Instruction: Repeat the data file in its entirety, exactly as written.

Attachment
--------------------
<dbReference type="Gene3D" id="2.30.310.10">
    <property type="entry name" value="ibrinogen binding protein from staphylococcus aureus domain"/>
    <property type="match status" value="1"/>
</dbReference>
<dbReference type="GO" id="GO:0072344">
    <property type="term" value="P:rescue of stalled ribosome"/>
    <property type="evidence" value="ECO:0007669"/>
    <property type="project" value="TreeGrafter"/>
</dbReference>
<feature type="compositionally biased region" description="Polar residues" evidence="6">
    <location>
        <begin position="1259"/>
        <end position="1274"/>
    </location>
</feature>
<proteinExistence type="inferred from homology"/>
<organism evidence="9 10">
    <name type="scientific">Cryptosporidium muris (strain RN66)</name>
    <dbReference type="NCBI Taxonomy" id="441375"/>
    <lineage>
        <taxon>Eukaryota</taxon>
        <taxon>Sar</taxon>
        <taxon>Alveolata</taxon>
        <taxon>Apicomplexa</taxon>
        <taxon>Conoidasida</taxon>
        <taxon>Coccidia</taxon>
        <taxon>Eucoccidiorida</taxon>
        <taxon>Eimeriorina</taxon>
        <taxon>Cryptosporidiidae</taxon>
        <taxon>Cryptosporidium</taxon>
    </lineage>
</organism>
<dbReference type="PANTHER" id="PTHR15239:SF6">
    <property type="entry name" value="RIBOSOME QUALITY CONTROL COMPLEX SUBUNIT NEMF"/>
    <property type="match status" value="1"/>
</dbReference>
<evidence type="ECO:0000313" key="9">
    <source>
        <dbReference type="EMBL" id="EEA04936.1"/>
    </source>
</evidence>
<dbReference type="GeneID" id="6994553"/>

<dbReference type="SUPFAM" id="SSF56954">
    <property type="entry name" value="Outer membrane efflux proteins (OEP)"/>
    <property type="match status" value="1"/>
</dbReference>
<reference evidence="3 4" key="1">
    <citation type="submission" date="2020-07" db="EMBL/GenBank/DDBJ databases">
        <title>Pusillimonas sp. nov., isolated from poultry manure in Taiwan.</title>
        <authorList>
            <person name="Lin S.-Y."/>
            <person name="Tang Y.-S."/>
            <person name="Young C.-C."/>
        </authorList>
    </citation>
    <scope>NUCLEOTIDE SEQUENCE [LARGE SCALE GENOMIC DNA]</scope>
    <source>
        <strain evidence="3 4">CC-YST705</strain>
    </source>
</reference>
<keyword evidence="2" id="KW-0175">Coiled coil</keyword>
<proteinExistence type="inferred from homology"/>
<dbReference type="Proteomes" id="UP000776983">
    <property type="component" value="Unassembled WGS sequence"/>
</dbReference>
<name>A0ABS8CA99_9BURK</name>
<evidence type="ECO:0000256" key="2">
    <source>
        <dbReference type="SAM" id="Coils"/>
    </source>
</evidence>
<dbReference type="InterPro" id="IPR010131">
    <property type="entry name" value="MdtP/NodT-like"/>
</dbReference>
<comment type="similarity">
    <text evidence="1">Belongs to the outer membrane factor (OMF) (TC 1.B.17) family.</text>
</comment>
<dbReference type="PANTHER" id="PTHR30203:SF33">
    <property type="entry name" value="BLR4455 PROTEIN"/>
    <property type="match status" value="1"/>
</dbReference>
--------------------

<dbReference type="Gene3D" id="2.30.310.10">
    <property type="entry name" value="ibrinogen binding protein from staphylococcus aureus domain"/>
    <property type="match status" value="1"/>
</dbReference>
<dbReference type="GO" id="GO:0072344">
    <property type="term" value="P:rescue of stalled ribosome"/>
    <property type="evidence" value="ECO:0007669"/>
    <property type="project" value="TreeGrafter"/>
</dbReference>
<feature type="compositionally biased region" description="Polar residues" evidence="6">
    <location>
        <begin position="1259"/>
        <end position="1274"/>
    </location>
</feature>
<proteinExistence type="inferred from homology"/>
<organism evidence="9 10">
    <name type="scientific">Cryptosporidium muris (strain RN66)</name>
    <dbReference type="NCBI Taxonomy" id="441375"/>
    <lineage>
        <taxon>Eukaryota</taxon>
        <taxon>Sar</taxon>
        <taxon>Alveolata</taxon>
        <taxon>Apicomplexa</taxon>
        <taxon>Conoidasida</taxon>
        <taxon>Coccidia</taxon>
        <taxon>Eucoccidiorida</taxon>
        <taxon>Eimeriorina</taxon>
        <taxon>Cryptosporidiidae</taxon>
        <taxon>Cryptosporidium</taxon>
    </lineage>
</organism>
<dbReference type="PANTHER" id="PTHR15239:SF6">
    <property type="entry name" value="RIBOSOME QUALITY CONTROL COMPLEX SUBUNIT NEMF"/>
    <property type="match status" value="1"/>
</dbReference>
<evidence type="ECO:0000313" key="9">
    <source>
        <dbReference type="EMBL" id="EEA04936.1"/>
    </source>
</evidence>
<dbReference type="GeneID" id="6994553"/>

<dbReference type="SUPFAM" id="SSF56954">
    <property type="entry name" value="Outer membrane efflux proteins (OEP)"/>
    <property type="match status" value="1"/>
</dbReference>
<reference evidence="3 4" key="1">
    <citation type="submission" date="2020-07" db="EMBL/GenBank/DDBJ databases">
        <title>Pusillimonas sp. nov., isolated from poultry manure in Taiwan.</title>
        <authorList>
            <person name="Lin S.-Y."/>
            <person name="Tang Y.-S."/>
            <person name="Young C.-C."/>
        </authorList>
    </citation>
    <scope>NUCLEOTIDE SEQUENCE [LARGE SCALE GENOMIC DNA]</scope>
    <source>
        <strain evidence="3 4">CC-YST705</strain>
    </source>
</reference>
<keyword evidence="2" id="KW-0175">Coiled coil</keyword>
<proteinExistence type="inferred from homology"/>
<dbReference type="Proteomes" id="UP000776983">
    <property type="component" value="Unassembled WGS sequence"/>
</dbReference>
<name>A0ABS8CA99_9BURK</name>
<evidence type="ECO:0000256" key="2">
    <source>
        <dbReference type="SAM" id="Coils"/>
    </source>
</evidence>
<dbReference type="InterPro" id="IPR010131">
    <property type="entry name" value="MdtP/NodT-like"/>
</dbReference>
<comment type="similarity">
    <text evidence="1">Belongs to the outer membrane factor (OMF) (TC 1.B.17) family.</text>
</comment>
<dbReference type="PANTHER" id="PTHR30203:SF33">
    <property type="entry name" value="BLR4455 PROTEIN"/>
    <property type="match status" value="1"/>
</dbReference>